13 March 2020: Forecast deficits increase with new spending announced in the Spring Budget, even before the impact of the coronavirus.
13 March 2020. Chart research by Martin Wheatcroft FCA, design by Sunday. ©ICAEW 2020
Source: HM Treasury, ‘Spring Budget 2020’. 2020-21 excludes £12bn additional funding in response to the coronavirus.
The sheer scale of the Spring Budget 2020 spending announcements are difficult to comprehend, but the #icaewchartoftheweek makes an attempt by illustrating their effect on the fiscal deficit compared with the previous forecast.
The budgeted deficit in the coming financial year is expected to increase by £15bn to £55bn, even before taking account of the emergency £12bn to respond to the coronavirus that was decided after the forecasts were finalised. The deficit is also expected to be much greater than the previous forecast in each of the subsequent years, albeit there was no previous official forecast for 2024-25.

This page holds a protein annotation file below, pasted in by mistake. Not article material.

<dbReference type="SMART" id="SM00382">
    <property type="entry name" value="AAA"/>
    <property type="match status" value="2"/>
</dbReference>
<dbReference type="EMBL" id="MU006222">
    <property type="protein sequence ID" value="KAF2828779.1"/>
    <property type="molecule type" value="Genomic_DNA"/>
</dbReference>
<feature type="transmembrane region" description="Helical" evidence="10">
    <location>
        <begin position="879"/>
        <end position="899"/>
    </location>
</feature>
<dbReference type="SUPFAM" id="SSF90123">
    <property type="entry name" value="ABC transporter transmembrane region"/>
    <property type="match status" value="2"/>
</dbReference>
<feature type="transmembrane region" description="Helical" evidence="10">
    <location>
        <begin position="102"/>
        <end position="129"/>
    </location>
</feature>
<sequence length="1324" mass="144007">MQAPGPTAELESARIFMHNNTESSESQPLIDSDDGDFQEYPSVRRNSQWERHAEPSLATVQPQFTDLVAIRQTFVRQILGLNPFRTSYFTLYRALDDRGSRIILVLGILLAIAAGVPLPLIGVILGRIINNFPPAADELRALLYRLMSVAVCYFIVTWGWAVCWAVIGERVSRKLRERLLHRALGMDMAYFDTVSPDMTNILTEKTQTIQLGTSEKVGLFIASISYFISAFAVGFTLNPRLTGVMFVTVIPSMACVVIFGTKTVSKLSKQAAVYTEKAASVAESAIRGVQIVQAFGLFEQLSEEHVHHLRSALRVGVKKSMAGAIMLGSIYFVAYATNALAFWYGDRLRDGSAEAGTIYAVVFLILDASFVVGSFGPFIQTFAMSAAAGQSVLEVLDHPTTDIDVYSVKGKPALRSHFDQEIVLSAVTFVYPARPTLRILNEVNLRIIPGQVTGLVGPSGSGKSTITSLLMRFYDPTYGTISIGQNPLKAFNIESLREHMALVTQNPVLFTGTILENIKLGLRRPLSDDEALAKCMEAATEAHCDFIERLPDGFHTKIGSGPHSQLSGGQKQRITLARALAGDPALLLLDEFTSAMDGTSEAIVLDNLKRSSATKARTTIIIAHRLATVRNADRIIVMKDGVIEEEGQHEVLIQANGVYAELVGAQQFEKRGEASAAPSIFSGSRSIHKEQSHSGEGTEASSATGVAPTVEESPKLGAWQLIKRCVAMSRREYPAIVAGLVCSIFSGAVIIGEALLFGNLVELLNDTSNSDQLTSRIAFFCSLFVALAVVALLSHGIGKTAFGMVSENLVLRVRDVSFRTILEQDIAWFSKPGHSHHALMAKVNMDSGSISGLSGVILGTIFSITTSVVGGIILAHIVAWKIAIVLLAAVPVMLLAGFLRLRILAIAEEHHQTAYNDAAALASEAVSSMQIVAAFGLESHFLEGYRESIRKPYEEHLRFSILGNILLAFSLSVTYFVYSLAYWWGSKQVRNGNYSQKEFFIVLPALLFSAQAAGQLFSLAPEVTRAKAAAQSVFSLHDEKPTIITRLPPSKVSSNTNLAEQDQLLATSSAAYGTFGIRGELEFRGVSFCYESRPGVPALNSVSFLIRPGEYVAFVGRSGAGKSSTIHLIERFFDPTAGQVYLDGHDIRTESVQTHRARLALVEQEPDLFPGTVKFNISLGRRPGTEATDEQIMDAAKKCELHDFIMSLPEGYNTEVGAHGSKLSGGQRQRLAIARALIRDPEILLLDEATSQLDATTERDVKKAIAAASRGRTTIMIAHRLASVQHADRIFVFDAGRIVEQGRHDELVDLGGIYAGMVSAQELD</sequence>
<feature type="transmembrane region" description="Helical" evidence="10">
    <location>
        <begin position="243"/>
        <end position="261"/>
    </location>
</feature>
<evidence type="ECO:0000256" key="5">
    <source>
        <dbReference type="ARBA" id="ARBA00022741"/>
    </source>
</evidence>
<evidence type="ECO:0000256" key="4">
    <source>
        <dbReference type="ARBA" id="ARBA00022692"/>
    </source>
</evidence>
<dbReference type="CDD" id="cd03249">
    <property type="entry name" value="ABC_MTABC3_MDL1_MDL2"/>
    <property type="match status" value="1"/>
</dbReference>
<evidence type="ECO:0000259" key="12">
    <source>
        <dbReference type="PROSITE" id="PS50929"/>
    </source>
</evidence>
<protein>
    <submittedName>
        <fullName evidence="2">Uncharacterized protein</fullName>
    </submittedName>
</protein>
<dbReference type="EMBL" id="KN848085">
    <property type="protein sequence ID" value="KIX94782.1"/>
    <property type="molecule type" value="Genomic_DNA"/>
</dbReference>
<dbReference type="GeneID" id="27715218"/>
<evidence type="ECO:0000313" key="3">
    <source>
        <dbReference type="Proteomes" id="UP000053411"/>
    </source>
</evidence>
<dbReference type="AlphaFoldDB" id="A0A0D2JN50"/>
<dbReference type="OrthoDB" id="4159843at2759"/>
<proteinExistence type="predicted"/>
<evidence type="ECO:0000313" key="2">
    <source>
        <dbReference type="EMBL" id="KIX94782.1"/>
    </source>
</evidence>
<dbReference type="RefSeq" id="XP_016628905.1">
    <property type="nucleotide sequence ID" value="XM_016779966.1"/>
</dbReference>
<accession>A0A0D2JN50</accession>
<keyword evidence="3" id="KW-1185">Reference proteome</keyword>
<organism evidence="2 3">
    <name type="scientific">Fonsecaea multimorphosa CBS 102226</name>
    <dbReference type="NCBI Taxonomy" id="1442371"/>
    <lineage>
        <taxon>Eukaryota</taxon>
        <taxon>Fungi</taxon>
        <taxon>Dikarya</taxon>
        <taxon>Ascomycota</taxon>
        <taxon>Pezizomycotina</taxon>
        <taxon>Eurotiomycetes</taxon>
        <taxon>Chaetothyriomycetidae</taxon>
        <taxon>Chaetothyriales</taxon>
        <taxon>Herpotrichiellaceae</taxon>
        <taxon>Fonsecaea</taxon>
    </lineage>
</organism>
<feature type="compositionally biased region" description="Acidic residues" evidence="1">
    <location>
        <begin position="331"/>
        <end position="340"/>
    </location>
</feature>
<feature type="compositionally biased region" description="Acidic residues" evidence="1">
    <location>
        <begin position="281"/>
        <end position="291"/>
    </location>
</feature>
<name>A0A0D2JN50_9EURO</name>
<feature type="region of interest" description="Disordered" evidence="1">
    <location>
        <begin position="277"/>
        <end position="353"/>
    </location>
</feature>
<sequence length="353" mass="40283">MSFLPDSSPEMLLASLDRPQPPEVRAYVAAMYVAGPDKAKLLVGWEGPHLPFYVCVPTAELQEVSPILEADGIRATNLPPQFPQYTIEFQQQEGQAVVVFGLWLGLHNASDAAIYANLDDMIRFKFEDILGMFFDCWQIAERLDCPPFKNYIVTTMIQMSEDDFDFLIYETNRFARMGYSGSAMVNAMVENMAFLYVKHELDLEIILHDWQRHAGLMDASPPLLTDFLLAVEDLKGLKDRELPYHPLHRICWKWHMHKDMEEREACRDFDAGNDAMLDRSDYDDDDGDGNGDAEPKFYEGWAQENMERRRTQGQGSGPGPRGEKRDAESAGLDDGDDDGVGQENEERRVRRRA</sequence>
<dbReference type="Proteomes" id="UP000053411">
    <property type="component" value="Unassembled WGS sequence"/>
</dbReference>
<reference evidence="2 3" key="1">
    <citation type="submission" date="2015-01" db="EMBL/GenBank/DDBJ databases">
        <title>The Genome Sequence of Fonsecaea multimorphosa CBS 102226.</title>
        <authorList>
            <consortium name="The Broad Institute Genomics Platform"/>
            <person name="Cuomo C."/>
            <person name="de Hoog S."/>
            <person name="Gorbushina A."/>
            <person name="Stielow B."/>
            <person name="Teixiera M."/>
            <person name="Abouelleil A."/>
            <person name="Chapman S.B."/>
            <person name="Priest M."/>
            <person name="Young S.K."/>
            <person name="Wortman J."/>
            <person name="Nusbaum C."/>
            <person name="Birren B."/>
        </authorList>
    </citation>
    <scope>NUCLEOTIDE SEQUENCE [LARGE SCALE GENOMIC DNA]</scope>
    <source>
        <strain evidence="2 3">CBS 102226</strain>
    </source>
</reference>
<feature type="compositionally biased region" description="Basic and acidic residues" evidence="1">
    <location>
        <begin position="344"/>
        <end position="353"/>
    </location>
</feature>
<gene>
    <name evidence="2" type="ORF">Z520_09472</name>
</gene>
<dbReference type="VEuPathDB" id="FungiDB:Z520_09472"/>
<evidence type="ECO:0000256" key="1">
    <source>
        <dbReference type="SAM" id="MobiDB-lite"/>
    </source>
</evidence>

The increase in the deficit in 2020-21 of £15bn reflects higher spending of £19bn less £1bn in higher taxes and £3bn in other forecast revisions. The spending increases in the subsequent four years are even greater, with an extra £46bn on average a year before taking account of £7bn a year in higher taxes, £8bn a year from the indirect boost to the economy that the incremental spending and investment should provide, as well as an average of £3bn a year in other forecast revisions.
The big uncertainty is how much the UK and global economies will be affected by the coronavirus pandemic in addition to the existing economic headwinds and changes in the trading relationships with other countries in the EU and elsewhere in 2021. These risks could potentially reduce tax revenues significantly, leading to even greater fiscal deficits than those presented by the Chancellor on Wednesday.